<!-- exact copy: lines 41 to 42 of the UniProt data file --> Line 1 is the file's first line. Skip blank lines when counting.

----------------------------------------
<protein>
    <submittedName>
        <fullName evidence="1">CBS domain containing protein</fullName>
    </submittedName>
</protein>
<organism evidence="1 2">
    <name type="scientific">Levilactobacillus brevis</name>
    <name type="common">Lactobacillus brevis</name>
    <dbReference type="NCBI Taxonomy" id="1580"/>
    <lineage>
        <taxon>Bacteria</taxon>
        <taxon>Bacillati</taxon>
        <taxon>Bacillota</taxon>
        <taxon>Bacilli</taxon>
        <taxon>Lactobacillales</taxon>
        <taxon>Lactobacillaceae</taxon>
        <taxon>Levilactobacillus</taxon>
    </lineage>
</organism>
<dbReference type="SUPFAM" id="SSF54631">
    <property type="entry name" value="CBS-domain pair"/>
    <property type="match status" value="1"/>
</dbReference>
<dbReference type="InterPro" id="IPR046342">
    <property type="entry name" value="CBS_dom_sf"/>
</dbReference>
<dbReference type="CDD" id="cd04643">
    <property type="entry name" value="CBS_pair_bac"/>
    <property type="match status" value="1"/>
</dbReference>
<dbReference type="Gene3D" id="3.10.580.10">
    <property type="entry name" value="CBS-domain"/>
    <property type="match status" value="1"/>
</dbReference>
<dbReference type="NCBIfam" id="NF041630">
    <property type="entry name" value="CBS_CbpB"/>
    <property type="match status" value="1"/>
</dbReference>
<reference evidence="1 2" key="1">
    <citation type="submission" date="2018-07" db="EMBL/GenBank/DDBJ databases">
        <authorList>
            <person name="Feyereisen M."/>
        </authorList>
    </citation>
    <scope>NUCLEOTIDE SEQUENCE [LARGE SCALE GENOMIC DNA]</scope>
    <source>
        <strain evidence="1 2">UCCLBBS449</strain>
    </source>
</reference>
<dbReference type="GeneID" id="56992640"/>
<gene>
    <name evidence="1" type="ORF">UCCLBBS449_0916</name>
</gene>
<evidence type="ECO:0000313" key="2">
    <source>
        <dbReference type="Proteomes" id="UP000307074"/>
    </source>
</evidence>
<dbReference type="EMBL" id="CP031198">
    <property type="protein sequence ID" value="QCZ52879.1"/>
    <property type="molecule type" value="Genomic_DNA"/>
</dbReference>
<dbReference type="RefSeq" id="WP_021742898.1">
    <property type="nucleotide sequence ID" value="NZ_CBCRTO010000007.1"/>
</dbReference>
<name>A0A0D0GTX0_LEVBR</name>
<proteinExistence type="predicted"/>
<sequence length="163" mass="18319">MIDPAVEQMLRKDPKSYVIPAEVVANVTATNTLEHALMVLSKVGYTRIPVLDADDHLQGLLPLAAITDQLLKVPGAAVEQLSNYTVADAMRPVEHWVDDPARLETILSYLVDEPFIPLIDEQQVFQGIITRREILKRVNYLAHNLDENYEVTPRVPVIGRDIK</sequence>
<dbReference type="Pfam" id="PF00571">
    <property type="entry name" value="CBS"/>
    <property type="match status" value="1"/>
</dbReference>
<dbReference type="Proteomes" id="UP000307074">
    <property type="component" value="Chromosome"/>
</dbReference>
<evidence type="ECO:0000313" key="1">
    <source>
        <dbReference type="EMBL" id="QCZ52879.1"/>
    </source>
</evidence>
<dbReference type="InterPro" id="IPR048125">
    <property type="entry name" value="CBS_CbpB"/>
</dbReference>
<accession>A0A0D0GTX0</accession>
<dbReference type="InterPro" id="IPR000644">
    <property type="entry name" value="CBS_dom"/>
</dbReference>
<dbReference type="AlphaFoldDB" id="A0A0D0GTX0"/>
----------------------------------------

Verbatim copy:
        <authorList>
            <person name="Feyereisen M."/>